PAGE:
Results of the nationwide antibody study
From July 2020 to August 2021, a research team from the HZI, with external support, studied the antibody status of more than 26,000 people in seven county districts and thus collected important data on the pandemic event.
One of the pitfalls of the SARS-CoV-2 coronavirus is its ability to cause only mild cold symptoms in many infected people or even to go completely unnoticed. This is precisely its great success: The virus causes the majority of its hosts to fall ill only mildly or not at all and is passed on unchecked. Nevertheless, a minority becomes seriously ill with Covid-19, mainly people with a weakened immune system due to their age or a pre-existing condition. The very high total number of infected people – there are now over six million registered cases in Germany – entails a large amount of severe courses of the disease despite the low percentage, which have cost the lives of more than 100,000 people. In order to be able to derive appropriate protective measures, it is important to know approximately how high the number of unreported infections is, in which areas of life most infections occur and to how many people an infected person passes on the virus on average.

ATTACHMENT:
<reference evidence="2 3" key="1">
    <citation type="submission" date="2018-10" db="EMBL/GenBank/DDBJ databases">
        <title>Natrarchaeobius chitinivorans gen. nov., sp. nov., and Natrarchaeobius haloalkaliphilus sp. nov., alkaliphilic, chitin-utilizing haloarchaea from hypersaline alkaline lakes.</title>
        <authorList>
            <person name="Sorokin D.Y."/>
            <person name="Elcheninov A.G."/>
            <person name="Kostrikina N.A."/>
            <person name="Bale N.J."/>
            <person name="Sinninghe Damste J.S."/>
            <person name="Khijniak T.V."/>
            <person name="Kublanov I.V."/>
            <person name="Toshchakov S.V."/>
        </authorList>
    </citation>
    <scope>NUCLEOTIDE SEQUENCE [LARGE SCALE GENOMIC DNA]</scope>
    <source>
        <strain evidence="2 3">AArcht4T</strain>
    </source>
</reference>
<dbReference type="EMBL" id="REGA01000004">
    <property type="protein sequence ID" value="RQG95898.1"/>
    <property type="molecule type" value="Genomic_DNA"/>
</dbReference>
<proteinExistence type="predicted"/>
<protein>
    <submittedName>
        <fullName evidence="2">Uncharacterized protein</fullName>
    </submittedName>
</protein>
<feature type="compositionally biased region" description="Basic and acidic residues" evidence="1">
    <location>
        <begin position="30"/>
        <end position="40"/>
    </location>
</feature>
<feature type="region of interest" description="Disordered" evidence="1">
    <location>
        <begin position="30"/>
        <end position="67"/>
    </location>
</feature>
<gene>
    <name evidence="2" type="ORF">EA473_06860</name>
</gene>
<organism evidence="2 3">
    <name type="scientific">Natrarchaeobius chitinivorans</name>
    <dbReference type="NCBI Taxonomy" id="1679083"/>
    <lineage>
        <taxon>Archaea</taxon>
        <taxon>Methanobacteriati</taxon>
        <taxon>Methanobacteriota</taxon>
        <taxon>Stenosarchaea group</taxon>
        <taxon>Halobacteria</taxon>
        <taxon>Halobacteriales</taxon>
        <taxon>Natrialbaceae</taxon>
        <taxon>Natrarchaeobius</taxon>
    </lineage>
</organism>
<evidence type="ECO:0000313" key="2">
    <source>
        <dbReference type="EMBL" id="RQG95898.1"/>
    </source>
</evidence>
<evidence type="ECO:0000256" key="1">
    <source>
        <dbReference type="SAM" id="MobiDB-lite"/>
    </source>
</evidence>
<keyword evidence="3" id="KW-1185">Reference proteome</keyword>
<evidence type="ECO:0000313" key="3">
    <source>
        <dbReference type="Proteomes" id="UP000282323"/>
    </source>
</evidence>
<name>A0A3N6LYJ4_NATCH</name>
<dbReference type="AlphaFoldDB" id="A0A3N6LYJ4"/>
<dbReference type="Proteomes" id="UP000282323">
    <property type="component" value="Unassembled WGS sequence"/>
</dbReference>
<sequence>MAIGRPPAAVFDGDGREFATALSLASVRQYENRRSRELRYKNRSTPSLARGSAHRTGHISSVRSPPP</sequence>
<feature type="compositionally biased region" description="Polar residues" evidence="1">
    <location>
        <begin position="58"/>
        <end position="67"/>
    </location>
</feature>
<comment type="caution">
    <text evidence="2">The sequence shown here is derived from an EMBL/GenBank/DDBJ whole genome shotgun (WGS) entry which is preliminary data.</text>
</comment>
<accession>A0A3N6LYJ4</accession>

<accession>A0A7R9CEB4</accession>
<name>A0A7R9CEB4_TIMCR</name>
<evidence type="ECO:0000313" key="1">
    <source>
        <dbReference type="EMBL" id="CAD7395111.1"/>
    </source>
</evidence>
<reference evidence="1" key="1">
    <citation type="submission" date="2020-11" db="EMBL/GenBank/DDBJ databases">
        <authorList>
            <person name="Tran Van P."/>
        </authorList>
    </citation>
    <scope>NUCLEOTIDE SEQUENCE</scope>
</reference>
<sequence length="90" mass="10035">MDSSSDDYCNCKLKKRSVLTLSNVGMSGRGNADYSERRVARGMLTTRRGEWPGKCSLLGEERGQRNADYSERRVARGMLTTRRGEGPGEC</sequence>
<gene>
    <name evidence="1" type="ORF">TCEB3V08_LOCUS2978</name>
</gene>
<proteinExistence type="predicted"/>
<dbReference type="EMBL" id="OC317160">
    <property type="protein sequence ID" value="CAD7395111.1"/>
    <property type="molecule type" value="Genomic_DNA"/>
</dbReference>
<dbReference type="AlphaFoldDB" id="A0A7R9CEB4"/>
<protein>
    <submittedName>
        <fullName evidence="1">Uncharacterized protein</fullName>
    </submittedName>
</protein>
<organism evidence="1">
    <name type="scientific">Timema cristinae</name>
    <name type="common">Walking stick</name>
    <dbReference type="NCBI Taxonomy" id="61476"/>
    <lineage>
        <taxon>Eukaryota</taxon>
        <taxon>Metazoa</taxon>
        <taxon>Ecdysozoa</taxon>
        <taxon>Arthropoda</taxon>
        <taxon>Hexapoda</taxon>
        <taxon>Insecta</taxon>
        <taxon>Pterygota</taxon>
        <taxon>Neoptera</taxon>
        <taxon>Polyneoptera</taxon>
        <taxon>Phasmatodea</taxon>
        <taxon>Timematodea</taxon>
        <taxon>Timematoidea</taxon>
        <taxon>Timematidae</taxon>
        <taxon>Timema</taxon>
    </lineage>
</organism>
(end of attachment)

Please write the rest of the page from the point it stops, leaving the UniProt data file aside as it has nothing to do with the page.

In July 2020, the Department of Epidemiology of the Helmholtz Centre for Infection Research (HZI) launched the nationwide study "MuSPAD" to gain insights into these aspects. MuSPAD stands for "Multilocal and Serial Prevalence Study on Antibodies to SARS-CoV-2 Coronavirus in Germany" and ran until August 2021. As part of the study, the research team used blood samples to determine the antibody status in the population in different counties that were affected to varying degrees by the pandemic.
"We set up a study centre at each study site, where nine milliliters of blood were taken from each participant," says HZI scientist Manuela Harries. The blood samples were then tested for antibodies against SARS-CoV-2 to find out whether the test person had already had contact with the virus. "In addition, the participants answered a questionnaire about their living conditions. From these data we can, for example, deduce risk factors for an infection," says Harries. The selected study sites were Reutlingen, Freiburg, Aachen, Osnabrück, Magdeburg, Chemnitz and Vorpommern-Greifswald. In the first round, invitations for voluntary participation went out to more than 70,000 people, for the second round again to just under 50,000. The addresses for the invitations were drawn as random samples by the residents' registration offices in order to reach a representative cross-section of the population.